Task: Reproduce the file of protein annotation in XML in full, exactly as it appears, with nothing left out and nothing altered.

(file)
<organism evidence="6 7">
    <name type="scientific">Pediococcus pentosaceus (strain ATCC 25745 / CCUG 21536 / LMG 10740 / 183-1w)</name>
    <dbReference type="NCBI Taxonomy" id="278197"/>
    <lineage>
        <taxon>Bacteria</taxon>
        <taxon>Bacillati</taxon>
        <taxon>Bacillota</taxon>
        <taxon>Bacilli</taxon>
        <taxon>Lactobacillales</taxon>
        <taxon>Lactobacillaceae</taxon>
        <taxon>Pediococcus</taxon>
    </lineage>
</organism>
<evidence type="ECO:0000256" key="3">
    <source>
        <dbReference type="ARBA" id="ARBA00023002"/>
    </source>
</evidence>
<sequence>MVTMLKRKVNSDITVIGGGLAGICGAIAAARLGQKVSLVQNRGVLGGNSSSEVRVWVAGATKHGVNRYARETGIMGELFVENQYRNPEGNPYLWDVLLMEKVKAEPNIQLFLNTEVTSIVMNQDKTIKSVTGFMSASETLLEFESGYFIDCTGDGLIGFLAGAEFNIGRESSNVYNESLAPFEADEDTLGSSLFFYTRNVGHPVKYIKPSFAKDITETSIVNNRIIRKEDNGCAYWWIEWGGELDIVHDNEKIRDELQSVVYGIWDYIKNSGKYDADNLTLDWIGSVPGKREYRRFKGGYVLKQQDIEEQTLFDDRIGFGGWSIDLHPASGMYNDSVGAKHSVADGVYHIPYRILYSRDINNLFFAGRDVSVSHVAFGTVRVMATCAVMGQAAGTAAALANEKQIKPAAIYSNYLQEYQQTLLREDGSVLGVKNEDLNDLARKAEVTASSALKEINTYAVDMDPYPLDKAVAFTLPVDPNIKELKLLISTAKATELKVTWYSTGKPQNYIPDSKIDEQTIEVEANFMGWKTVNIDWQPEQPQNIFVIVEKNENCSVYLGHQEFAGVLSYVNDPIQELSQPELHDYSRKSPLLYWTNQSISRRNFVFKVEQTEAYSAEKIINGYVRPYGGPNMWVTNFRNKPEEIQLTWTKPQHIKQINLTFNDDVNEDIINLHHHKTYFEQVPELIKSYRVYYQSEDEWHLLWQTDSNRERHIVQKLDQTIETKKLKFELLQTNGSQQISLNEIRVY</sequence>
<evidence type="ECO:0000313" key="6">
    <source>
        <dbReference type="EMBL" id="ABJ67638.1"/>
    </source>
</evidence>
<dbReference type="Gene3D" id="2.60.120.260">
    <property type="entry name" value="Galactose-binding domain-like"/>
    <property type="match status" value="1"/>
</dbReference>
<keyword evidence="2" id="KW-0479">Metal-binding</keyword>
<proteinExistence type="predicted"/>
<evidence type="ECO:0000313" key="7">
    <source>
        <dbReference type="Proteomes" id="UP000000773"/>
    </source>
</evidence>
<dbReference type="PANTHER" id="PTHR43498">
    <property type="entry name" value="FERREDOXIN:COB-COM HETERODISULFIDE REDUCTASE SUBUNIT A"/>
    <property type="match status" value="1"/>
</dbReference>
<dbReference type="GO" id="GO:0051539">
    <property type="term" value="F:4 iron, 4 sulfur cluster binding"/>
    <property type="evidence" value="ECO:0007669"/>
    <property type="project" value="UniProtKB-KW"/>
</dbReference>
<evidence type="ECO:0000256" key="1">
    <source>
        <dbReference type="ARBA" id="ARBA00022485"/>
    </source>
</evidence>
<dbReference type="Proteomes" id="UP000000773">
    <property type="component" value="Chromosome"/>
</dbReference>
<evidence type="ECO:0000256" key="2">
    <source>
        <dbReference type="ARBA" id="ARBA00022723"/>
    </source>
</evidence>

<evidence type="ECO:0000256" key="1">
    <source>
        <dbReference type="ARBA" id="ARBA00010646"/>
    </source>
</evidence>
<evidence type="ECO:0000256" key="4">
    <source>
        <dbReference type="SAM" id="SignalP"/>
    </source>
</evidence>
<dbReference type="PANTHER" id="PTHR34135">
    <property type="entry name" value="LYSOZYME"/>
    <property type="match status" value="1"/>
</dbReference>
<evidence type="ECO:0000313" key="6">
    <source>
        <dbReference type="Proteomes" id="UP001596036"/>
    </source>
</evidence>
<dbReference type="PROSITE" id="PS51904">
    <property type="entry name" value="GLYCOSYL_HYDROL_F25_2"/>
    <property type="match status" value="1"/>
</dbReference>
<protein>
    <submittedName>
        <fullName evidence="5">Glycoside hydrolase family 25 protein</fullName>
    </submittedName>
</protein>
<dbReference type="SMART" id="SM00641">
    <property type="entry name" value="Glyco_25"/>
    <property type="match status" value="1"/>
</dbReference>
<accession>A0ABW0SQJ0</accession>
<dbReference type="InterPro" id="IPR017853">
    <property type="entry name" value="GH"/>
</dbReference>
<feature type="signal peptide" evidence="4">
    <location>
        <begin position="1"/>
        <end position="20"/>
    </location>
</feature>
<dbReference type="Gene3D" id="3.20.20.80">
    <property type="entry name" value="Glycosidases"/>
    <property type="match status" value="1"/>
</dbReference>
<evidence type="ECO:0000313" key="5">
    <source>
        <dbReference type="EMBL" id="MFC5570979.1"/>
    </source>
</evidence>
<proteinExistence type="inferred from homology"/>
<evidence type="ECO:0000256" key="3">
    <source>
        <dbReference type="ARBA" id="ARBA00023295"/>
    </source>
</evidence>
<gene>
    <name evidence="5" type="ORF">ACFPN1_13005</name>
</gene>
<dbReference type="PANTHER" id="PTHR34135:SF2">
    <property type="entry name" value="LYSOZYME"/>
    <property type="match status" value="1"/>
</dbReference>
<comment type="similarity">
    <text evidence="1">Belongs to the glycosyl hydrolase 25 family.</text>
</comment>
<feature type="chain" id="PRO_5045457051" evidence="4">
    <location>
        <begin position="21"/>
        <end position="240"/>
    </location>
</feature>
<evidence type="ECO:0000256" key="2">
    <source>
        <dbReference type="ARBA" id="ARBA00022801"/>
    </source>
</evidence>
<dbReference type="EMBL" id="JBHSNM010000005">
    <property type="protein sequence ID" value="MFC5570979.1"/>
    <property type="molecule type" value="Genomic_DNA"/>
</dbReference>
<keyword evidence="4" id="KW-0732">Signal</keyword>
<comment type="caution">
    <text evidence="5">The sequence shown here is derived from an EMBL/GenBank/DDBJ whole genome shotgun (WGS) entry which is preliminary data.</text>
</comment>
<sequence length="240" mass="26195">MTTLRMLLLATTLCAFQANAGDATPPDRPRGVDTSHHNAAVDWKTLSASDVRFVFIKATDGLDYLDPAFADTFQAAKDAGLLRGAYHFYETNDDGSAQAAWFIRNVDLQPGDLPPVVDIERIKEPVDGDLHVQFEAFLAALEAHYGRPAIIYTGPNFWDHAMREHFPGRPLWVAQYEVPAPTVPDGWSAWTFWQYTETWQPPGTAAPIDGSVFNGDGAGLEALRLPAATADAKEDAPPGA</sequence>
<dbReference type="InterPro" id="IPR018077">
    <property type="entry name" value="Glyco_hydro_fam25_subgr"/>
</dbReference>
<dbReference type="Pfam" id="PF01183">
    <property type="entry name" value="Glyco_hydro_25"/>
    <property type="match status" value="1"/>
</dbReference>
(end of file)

<organism evidence="6 7">
    <name type="scientific">Pediococcus pentosaceus (strain ATCC 25745 / CCUG 21536 / LMG 10740 / 183-1w)</name>
    <dbReference type="NCBI Taxonomy" id="278197"/>
    <lineage>
        <taxon>Bacteria</taxon>
        <taxon>Bacillati</taxon>
        <taxon>Bacillota</taxon>
        <taxon>Bacilli</taxon>
        <taxon>Lactobacillales</taxon>
        <taxon>Lactobacillaceae</taxon>
        <taxon>Pediococcus</taxon>
    </lineage>
</organism>
<evidence type="ECO:0000256" key="3">
    <source>
        <dbReference type="ARBA" id="ARBA00023002"/>
    </source>
</evidence>
<sequence>MVTMLKRKVNSDITVIGGGLAGICGAIAAARLGQKVSLVQNRGVLGGNSSSEVRVWVAGATKHGVNRYARETGIMGELFVENQYRNPEGNPYLWDVLLMEKVKAEPNIQLFLNTEVTSIVMNQDKTIKSVTGFMSASETLLEFESGYFIDCTGDGLIGFLAGAEFNIGRESSNVYNESLAPFEADEDTLGSSLFFYTRNVGHPVKYIKPSFAKDITETSIVNNRIIRKEDNGCAYWWIEWGGELDIVHDNEKIRDELQSVVYGIWDYIKNSGKYDADNLTLDWIGSVPGKREYRRFKGGYVLKQQDIEEQTLFDDRIGFGGWSIDLHPASGMYNDSVGAKHSVADGVYHIPYRILYSRDINNLFFAGRDVSVSHVAFGTVRVMATCAVMGQAAGTAAALANEKQIKPAAIYSNYLQEYQQTLLREDGSVLGVKNEDLNDLARKAEVTASSALKEINTYAVDMDPYPLDKAVAFTLPVDPNIKELKLLISTAKATELKVTWYSTGKPQNYIPDSKIDEQTIEVEANFMGWKTVNIDWQPEQPQNIFVIVEKNENCSVYLGHQEFAGVLSYVNDPIQELSQPELHDYSRKSPLLYWTNQSISRRNFVFKVEQTEAYSAEKIINGYVRPYGGPNMWVTNFRNKPEEIQLTWTKPQHIKQINLTFNDDVNEDIINLHHHKTYFEQVPELIKSYRVYYQSEDEWHLLWQTDSNRERHIVQKLDQTIETKKLKFELLQTNGSQQISLNEIRVY</sequence>
<evidence type="ECO:0000313" key="6">
    <source>
        <dbReference type="EMBL" id="ABJ67638.1"/>
    </source>
</evidence>
<dbReference type="Gene3D" id="2.60.120.260">
    <property type="entry name" value="Galactose-binding domain-like"/>
    <property type="match status" value="1"/>
</dbReference>
<keyword evidence="2" id="KW-0479">Metal-binding</keyword>
<proteinExistence type="predicted"/>
<evidence type="ECO:0000313" key="7">
    <source>
        <dbReference type="Proteomes" id="UP000000773"/>
    </source>
</evidence>
<dbReference type="PANTHER" id="PTHR43498">
    <property type="entry name" value="FERREDOXIN:COB-COM HETERODISULFIDE REDUCTASE SUBUNIT A"/>
    <property type="match status" value="1"/>
</dbReference>
<dbReference type="GO" id="GO:0051539">
    <property type="term" value="F:4 iron, 4 sulfur cluster binding"/>
    <property type="evidence" value="ECO:0007669"/>
    <property type="project" value="UniProtKB-KW"/>
</dbReference>
<evidence type="ECO:0000256" key="1">
    <source>
        <dbReference type="ARBA" id="ARBA00022485"/>
    </source>
</evidence>
<dbReference type="Proteomes" id="UP000000773">
    <property type="component" value="Chromosome"/>
</dbReference>
<evidence type="ECO:0000256" key="2">
    <source>
        <dbReference type="ARBA" id="ARBA00022723"/>
    </source>
</evidence>

<evidence type="ECO:0000256" key="1">
    <source>
        <dbReference type="ARBA" id="ARBA00010646"/>
    </source>
</evidence>
<evidence type="ECO:0000256" key="4">
    <source>
        <dbReference type="SAM" id="SignalP"/>
    </source>
</evidence>
<dbReference type="PANTHER" id="PTHR34135">
    <property type="entry name" value="LYSOZYME"/>
    <property type="match status" value="1"/>
</dbReference>
<evidence type="ECO:0000313" key="6">
    <source>
        <dbReference type="Proteomes" id="UP001596036"/>
    </source>
</evidence>
<dbReference type="PROSITE" id="PS51904">
    <property type="entry name" value="GLYCOSYL_HYDROL_F25_2"/>
    <property type="match status" value="1"/>
</dbReference>
<protein>
    <submittedName>
        <fullName evidence="5">Glycoside hydrolase family 25 protein</fullName>
    </submittedName>
</protein>
<dbReference type="SMART" id="SM00641">
    <property type="entry name" value="Glyco_25"/>
    <property type="match status" value="1"/>
</dbReference>
<accession>A0ABW0SQJ0</accession>
<dbReference type="InterPro" id="IPR017853">
    <property type="entry name" value="GH"/>
</dbReference>
<feature type="signal peptide" evidence="4">
    <location>
        <begin position="1"/>
        <end position="20"/>
    </location>
</feature>
<dbReference type="Gene3D" id="3.20.20.80">
    <property type="entry name" value="Glycosidases"/>
    <property type="match status" value="1"/>
</dbReference>
<evidence type="ECO:0000313" key="5">
    <source>
        <dbReference type="EMBL" id="MFC5570979.1"/>
    </source>
</evidence>
<proteinExistence type="inferred from homology"/>
<evidence type="ECO:0000256" key="3">
    <source>
        <dbReference type="ARBA" id="ARBA00023295"/>
    </source>
</evidence>
<gene>
    <name evidence="5" type="ORF">ACFPN1_13005</name>
</gene>
<dbReference type="PANTHER" id="PTHR34135:SF2">
    <property type="entry name" value="LYSOZYME"/>
    <property type="match status" value="1"/>
</dbReference>
<comment type="similarity">
    <text evidence="1">Belongs to the glycosyl hydrolase 25 family.</text>
</comment>
<feature type="chain" id="PRO_5045457051" evidence="4">
    <location>
        <begin position="21"/>
        <end position="240"/>
    </location>
</feature>
<evidence type="ECO:0000256" key="2">
    <source>
        <dbReference type="ARBA" id="ARBA00022801"/>
    </source>
</evidence>
<dbReference type="EMBL" id="JBHSNM010000005">
    <property type="protein sequence ID" value="MFC5570979.1"/>
    <property type="molecule type" value="Genomic_DNA"/>
</dbReference>
<keyword evidence="4" id="KW-0732">Signal</keyword>
<comment type="caution">
    <text evidence="5">The sequence shown here is derived from an EMBL/GenBank/DDBJ whole genome shotgun (WGS) entry which is preliminary data.</text>
</comment>
<sequence length="240" mass="26195">MTTLRMLLLATTLCAFQANAGDATPPDRPRGVDTSHHNAAVDWKTLSASDVRFVFIKATDGLDYLDPAFADTFQAAKDAGLLRGAYHFYETNDDGSAQAAWFIRNVDLQPGDLPPVVDIERIKEPVDGDLHVQFEAFLAALEAHYGRPAIIYTGPNFWDHAMREHFPGRPLWVAQYEVPAPTVPDGWSAWTFWQYTETWQPPGTAAPIDGSVFNGDGAGLEALRLPAATADAKEDAPPGA</sequence>
<dbReference type="InterPro" id="IPR018077">
    <property type="entry name" value="Glyco_hydro_fam25_subgr"/>
</dbReference>
<dbReference type="Pfam" id="PF01183">
    <property type="entry name" value="Glyco_hydro_25"/>
    <property type="match status" value="1"/>
</dbReference>